Your mandate was to take this musical artifact-of-the-Moment, played by the Master once and once only (and as a primitive and a naif, unrepeatable by his good self), and then you were expected to codify it and realize it on the guitar as closely as possible to Don's original version -- hiccups, pauses, mistakes and all (although he would tell you, "There are no mistakes, man!").

"Don," I once pointed out to him, "you're using all 10 fingers playing piano" -- basically playing what are known as through-composed improvisations -- "but there are only 6 strings on the guitar!"

"You better find another 4, man!" he shot back.

So beginning around 6am every morning I would get with one of Don's piano tapes before going into work at CBS Records, where I held down a day-job as a copywriter for 13 long years (that's another story), and by listening exceedingly closely and carefully, I would pick out and voice on guitar the various parts and lines Don had generated -- about 5 seconds of music maximum each day, and memorize the piece as I went along, day after day after day. 

It was a heck of alot of work, but in truth:  I LOVED IT. It was like my early morning meditation exercise. 

I noticed on one of the pieces he titled "Evening Bell" that he kept hitting a low D on the piano, which was more or less the tonal center of the piece -- so voila! I dropped the low E string on my '64 Strat down to a low D to be able to voice this composition correctly, and there you have it.


Here's a good example of my work transcribing by ear another of the thornier pieces in the Van Vliet oeuvre -- a piano composition entitled "Oat Hate":

Later on I was to apply the same principles to my transcriptions of select classical music compositions, such as the well-known "Largo" from Dvorak's Ninth Symphony "From the New World," a/k/a "Going Home":

Recently I connected with a young dancer based in NYC named Alison Clancy -- a total star of the Metropolitan Opera Ballet Corps. Alison came to my 40th anniversary show at Le Poisson Rouge last Sept. 11th with her uncle Tom Brigham, who is a long time fan of my music.

I noticed this very cool woman shooting clips of me and my Gods and Monsters guys (Ernie Brooks, Jerry Harrison, Jason Candler, and Richard Dworkin) on her cell phone in the middle of my 40 year retrospective.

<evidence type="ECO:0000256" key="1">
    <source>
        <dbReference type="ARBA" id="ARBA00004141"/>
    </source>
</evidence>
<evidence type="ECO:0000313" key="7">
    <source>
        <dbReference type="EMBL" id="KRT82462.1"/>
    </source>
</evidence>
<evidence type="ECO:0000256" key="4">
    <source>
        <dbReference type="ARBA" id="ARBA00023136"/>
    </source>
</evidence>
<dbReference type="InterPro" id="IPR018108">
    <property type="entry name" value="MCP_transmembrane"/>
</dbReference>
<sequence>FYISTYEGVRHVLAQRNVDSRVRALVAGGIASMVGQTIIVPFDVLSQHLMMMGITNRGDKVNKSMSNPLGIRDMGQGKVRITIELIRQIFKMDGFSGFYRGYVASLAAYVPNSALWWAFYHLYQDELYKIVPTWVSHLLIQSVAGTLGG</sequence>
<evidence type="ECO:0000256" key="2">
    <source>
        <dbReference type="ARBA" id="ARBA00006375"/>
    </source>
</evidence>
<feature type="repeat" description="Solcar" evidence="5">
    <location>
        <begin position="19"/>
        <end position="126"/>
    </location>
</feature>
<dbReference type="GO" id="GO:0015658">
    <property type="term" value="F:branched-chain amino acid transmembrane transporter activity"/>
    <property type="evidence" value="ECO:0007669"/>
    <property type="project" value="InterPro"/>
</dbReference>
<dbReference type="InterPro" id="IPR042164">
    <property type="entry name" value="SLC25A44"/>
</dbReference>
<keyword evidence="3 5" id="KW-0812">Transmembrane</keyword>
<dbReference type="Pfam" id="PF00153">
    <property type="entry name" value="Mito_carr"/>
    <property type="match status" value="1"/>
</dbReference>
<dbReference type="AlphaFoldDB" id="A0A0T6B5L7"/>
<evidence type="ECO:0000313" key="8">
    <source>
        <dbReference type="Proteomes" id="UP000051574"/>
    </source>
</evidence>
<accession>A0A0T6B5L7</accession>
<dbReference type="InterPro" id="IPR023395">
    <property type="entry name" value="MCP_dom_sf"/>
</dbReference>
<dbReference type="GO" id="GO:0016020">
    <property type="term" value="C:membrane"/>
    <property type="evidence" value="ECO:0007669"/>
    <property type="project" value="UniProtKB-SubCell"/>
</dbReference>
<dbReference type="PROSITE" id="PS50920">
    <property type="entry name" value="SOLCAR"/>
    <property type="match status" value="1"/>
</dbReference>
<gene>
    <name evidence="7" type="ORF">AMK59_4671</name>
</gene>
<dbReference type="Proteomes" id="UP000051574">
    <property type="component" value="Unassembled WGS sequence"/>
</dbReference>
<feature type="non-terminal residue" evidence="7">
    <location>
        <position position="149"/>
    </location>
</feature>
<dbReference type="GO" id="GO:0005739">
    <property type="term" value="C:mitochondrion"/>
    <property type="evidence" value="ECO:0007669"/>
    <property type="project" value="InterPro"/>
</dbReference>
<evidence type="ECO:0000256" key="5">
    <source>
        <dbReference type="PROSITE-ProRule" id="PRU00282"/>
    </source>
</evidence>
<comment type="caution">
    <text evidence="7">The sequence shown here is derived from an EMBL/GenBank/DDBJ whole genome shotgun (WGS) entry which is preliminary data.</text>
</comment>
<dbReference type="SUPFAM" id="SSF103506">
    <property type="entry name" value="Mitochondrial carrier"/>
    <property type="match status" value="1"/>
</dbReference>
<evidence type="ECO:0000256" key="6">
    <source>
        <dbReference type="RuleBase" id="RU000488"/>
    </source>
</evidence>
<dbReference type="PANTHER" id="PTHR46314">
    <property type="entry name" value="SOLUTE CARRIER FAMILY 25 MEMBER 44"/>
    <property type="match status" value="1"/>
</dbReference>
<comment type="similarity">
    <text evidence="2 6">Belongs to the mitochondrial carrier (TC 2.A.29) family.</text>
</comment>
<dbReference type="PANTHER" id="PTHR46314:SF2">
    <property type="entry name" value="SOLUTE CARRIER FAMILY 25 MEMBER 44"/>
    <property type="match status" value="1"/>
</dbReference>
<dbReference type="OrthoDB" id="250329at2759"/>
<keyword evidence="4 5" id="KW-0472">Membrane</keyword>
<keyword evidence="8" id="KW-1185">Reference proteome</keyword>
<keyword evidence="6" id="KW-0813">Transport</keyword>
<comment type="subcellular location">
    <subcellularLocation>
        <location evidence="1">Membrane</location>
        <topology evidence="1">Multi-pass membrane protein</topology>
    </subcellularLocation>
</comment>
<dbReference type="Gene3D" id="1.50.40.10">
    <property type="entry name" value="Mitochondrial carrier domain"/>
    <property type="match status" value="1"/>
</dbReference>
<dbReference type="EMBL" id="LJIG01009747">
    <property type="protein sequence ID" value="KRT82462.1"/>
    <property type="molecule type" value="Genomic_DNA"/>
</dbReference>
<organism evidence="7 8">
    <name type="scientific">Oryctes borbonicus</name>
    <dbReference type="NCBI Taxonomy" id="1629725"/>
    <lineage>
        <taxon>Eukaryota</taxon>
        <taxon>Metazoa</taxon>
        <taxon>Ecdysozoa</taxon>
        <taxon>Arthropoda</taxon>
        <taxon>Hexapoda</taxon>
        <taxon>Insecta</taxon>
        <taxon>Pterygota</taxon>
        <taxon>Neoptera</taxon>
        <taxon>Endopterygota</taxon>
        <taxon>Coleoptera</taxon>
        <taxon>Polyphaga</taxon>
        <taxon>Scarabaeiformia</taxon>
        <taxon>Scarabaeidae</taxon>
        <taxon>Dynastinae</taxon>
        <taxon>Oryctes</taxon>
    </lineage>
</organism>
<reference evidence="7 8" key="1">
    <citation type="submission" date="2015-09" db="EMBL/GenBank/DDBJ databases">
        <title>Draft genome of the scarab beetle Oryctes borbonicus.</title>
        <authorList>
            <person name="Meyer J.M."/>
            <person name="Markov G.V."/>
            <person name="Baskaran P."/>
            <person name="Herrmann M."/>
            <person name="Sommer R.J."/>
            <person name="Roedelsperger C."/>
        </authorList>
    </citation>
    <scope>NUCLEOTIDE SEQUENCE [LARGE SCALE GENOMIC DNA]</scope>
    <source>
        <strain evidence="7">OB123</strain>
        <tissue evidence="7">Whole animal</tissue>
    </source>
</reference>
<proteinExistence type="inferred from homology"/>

The next day she had posted a bunch of them on Facebook, so I reached out to thank her, and we became friends right away.

I had brunch with her soon after and after introducing herself, she told me about a great gig she'd recently created at the Met. 

She holds the distinction of dancing the longest solo dance in Met history to Richard Wagner's "Overture to Der Fliegende Holländer (The Flying Dutchman)" for the 2020 production of that opera, with choreography by Carolyn Choa. 

I told her that I loved Wagner's music (shame about his politics and hateful anti-semitic remarks in his screed "On Judaism in Music"), and in fact had arranged several of his pieces for solo guitar, like this one:

Alison was intrigued -- and there on the spot urged me to arrange the "Overture to Der Fliegende Holländer (The Flying Dutchman)" for solo electric guitar, in order to accompany a performance she had scheduled of her famous dance up at MIT (Massachusetts Institute of Technology) in Cambridge, Mass on May 6th. I like a good challenge and readily agreed! 

To date I've worked at least 100 hour man-hours on arranging this piece, many of them spent doing so in the fair and pleasant city of Maastricht in Southern Holland, on a refurbished Gretsch Falcon acoustic.

So again, how do I do it??

Well, I never once have referred to an actual score of this Wagner operatic war-horse. That would be too easy! Nope, I’m doing it (to death) by way of CLOSE LISTENING to many different symphonic versions of the piece via YouTube. I say many, as through the miracle of different microphone placements, various recordings reveal many hitherto unnoticed facets to the Overture which you might not pick up on utilizing one version only.

I also once again used an open tuning in arranging this piece (my secret sauce) -- as all sorts of unexpected harmonic resonances can occur across the 6 strings in an open tuning -- which often takes the arrangement out of the realm of a formal "classical guitar transcription” in standard tuning, which I find normally stultifyingly boring. It's an additive process over time, working out the various motifs, melody lines, voicings and fingerings, and memorizing the piece as you go along. As always, I keep all of my arrangements of non-Lucas music -- classical music, Chinese pop from the '30s, Bernard Herrmann's Hitchcock scores, what have you-- in their original key. Which forever creates a resonance for a listener who knows the original work well.

When I finally do perform my arrangement accompanying Alison's dance performance at MIT, I will have played through my guitar version at least a hundred times to get the right flow going. 

And that's the way, uh huh uh huh, I like it!